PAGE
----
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This study evaluates the contribution of energy-dense, nutrient-poor ‘extra’ foods to the diets of 16–24-month-old children from western Sydney, Australia.
An analysis of cross-sectional data collected on participants in the Childhood Asthma Prevention Study (CAPS), a randomised trial investigating the primary prevention of asthma from birth to 5 years. We collected 3-day weighed food records, calculated nutrient intakes, classified recorded foods into major food groups, and further classified foods as either ‘core’ or ‘extras’ according to the Australian Guide to Healthy Eating.
Pregnant women, whose unborn child was at risk of developing asthma because of a family history, were recruited from all six hospitals in western Sydney, Australia. Data for this study were collected in clinic visits and at participants’ homes at the 18-month assessment.
Four hundred and twenty-nine children participating in the CAPS study; 80% of the total cohort.
The mean consumption of ‘extra’ foods was ∼150 g day− 1 and contributed 25–30% of the total energy, fat, carbohydrate and sodium to the diets of the study children. ‘Extra’ foods also contributed around 20% of fibre, 10% of protein and zinc, and about 5% of calcium. Children in the highest quintile of ‘extra’ foods intake had a slightly higher but not significantly different intake of energy from those in the lowest quintile. However, significant differences were evident for the percentage of energy provided by carbohydrate and sugars (higher) and protein and saturated fat (lower). The intake of most micronutrients was also significantly lower among children in the highest quintile of consumption. The intake of ‘extra’ foods was inversely associated with the intake of core foods.
The high percentage of energy contributed by ‘extra’ foods and their negative association with nutrient density emphasise the need for dietary guidance for parents of children aged 1–2 years. These preliminary data on commonly consumed ‘extra’ foods and portion sizes may inform age-specific dietary assessment methods.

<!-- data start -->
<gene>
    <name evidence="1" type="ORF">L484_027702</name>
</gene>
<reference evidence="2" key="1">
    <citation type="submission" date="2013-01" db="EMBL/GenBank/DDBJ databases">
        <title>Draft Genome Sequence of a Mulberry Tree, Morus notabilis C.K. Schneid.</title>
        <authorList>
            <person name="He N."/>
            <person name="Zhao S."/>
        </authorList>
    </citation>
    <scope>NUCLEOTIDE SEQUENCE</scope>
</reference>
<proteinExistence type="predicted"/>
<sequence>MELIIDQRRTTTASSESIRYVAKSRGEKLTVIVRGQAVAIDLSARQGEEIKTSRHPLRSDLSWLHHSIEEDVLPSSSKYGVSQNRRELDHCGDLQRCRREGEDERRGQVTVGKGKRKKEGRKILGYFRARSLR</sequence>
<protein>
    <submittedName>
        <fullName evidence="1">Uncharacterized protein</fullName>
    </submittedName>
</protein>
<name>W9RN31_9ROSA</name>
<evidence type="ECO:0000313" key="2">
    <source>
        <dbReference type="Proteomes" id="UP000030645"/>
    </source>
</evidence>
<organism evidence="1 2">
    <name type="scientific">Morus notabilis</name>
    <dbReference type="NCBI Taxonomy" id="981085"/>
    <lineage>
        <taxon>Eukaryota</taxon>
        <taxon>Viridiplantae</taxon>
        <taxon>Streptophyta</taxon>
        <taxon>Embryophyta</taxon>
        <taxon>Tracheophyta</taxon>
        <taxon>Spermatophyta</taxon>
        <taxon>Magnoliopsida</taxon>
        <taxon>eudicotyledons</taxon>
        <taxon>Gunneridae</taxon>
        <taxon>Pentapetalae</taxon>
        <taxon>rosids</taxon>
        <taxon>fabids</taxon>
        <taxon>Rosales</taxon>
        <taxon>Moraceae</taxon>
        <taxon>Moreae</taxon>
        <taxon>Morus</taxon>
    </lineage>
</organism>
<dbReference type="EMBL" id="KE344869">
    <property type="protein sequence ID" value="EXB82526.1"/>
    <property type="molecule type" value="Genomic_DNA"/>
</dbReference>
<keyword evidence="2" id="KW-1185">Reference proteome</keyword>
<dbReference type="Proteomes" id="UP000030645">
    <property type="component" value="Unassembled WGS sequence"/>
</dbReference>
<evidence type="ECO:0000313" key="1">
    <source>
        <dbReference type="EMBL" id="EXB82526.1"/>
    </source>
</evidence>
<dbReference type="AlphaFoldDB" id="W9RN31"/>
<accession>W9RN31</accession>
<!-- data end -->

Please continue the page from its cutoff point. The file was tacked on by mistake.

To examine statistical models that have been used to predict the cessation of breast–feeding.
In nutritional epidemiology, a knowledge of risk factors that lead to breast-feeding cessation is essential to promote optimal infant health by increasing or sustaining breast–feeding rates. However, a number of methodological issues complicate the measurement of such risk factors. It is important when building multivariate models that variables entered into the model are not intervening variables, factors on the causal pathway or surrogate outcomes. Inclusion of these types of variable can lead to inaccurate models and biased results. A factor often cited to predict breast–feeding is ‘intention to breast–feed’ prior to the birth of the infant, although this factor is directly on the causal decision–making pathway. Another factor often cited is the age of introduction of formula feeding, which is actually part of the outcome variable because formula feeding defines the difference between full, complementary and no breast-feeding. Rather than include these as risk factors in multivariate models, factors removed from the causal pathway such as influences of educational practices, including advice to complementary feed, and beliefs and attitudes of families and health-care practitioners should be measured.
The accurate quantification of modifiable risk factors is essential for designing public health education campaigns that are effective in sustaining or increasing breast–feeding duration.
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